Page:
She stares at me; I stare back with equal intensity. She snorts at me and I can’t help but smile in a way that I save for myself. I smile that tells everyone else that, no, Sam is not communicating through her mind with a goat.
The goat, disinterested, in a way only a goat can be, brays loudly and walks away. Her solemn, button eyes are emotionless as she cranes her head back and brays again. I wince at the noise.
Get me my oats, and stop being silly, little girl. Her eyes shoot daggers in my direction.
“Fine,” I mutter, slapping her hind playfully. She scoots forward out of my reach and her ears go back in disdainful scorn.
“How dare I touch a lady in such a manner?” I say, mocking her imperial habits. But then I sigh and trudge to the stable. I give her oats and fresh hay to settle in, and as she begins munching in a peaceful fashion at her oats. I bend to plant a single kiss on her rough, craggy head. “Good night, Wilamina.” I say to her gently.
Back in the house I hang my jacket on a hook near the door in the mud room, shake the freezing, wet earth off my boots and peel the wet socks off my feet. I can’t help but smile, and then I laugh…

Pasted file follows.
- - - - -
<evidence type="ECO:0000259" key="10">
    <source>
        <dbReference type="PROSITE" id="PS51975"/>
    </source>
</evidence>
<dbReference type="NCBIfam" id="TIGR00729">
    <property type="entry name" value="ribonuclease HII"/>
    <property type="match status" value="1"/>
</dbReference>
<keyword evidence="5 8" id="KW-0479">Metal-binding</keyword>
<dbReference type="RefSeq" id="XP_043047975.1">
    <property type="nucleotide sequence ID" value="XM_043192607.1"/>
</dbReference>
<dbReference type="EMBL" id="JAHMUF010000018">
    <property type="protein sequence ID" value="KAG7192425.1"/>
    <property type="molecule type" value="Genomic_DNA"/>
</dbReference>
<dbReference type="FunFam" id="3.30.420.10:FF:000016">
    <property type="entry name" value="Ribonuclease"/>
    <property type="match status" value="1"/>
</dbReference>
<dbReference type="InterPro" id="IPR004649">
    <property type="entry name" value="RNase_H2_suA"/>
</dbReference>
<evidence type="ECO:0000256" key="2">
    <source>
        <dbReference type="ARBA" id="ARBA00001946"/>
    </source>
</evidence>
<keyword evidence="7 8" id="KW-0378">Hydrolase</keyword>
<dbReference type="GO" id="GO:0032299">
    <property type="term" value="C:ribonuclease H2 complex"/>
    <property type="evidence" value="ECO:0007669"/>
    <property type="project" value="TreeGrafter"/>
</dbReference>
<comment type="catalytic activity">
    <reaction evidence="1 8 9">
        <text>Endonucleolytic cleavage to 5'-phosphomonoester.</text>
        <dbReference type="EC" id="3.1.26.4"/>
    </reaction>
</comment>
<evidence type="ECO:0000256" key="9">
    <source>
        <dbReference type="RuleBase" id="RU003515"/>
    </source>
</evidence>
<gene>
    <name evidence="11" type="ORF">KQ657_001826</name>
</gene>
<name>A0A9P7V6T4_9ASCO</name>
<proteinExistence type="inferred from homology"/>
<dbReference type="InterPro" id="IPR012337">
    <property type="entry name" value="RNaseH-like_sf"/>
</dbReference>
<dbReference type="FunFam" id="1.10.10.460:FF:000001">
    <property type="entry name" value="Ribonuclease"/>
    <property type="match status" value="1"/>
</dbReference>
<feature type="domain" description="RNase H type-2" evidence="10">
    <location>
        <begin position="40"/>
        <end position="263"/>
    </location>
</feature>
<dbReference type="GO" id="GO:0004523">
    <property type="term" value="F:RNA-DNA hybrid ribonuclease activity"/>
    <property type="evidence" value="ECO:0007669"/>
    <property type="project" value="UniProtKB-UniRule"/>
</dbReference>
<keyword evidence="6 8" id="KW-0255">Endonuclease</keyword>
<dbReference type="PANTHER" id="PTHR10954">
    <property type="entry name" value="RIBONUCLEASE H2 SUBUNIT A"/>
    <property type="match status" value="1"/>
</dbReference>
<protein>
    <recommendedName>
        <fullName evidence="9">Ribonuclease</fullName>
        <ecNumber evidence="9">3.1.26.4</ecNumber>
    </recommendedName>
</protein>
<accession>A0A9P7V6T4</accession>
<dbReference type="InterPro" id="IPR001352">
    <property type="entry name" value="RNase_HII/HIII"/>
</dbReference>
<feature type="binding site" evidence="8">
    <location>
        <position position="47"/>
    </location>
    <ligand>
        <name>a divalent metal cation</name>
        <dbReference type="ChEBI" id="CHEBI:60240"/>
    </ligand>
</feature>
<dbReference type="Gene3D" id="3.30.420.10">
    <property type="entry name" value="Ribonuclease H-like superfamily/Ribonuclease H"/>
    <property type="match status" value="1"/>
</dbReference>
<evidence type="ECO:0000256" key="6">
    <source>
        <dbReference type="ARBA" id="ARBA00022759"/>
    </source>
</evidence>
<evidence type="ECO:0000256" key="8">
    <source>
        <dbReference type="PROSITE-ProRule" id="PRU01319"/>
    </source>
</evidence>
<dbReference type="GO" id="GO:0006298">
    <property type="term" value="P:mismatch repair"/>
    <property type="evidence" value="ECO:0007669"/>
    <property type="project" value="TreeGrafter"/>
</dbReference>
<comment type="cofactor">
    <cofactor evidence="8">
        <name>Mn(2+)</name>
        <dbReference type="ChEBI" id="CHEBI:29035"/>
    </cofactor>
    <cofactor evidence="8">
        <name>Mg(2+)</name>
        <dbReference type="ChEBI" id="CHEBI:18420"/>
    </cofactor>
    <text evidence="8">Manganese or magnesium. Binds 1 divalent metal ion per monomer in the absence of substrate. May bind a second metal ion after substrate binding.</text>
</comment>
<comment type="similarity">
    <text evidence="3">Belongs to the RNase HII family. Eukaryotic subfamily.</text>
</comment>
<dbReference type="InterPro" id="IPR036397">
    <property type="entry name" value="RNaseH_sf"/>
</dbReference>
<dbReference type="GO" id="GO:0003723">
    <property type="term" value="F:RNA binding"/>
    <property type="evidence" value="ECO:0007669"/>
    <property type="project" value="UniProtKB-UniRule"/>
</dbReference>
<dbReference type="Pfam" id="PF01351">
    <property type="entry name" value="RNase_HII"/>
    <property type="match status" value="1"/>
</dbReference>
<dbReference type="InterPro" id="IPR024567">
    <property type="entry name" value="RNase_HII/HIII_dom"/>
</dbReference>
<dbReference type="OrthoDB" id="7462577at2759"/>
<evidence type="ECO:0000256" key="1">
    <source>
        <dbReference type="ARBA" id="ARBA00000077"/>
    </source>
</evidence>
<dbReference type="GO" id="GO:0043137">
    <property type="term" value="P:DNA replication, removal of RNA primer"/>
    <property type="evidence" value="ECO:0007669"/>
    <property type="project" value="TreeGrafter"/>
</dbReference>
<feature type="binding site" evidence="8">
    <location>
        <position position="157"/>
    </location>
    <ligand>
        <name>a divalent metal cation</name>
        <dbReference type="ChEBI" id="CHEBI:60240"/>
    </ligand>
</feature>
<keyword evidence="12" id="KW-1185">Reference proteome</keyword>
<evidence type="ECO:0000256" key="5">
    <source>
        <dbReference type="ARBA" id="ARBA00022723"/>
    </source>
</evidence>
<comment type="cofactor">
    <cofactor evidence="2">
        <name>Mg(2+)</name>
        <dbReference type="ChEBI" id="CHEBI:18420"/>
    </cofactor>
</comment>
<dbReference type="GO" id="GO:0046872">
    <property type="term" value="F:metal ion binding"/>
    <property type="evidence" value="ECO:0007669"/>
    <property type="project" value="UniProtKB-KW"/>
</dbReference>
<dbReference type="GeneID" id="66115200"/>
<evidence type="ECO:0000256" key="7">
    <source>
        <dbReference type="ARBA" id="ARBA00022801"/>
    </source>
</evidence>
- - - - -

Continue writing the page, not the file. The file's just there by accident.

Through the kitchen window I see a goat head peer over the barn gate. I stare awhile, not really believing Wilamina would ever voluntarily leave her food so soon after it was poured in her bowl. I keep staring. Her head seems small and far away, almost comical, as if we stuffed her head and nailed it to the top of the gate. She is very still and stares at me with such focus it’s almost disturbing.
Wait, there. I squint and strain to see. I can barely make out her face as one eyelid blinks. She turns away and I can’t see her any more.
I sit back in my chair and look blankly at the wall.
I think that goat just winked at me.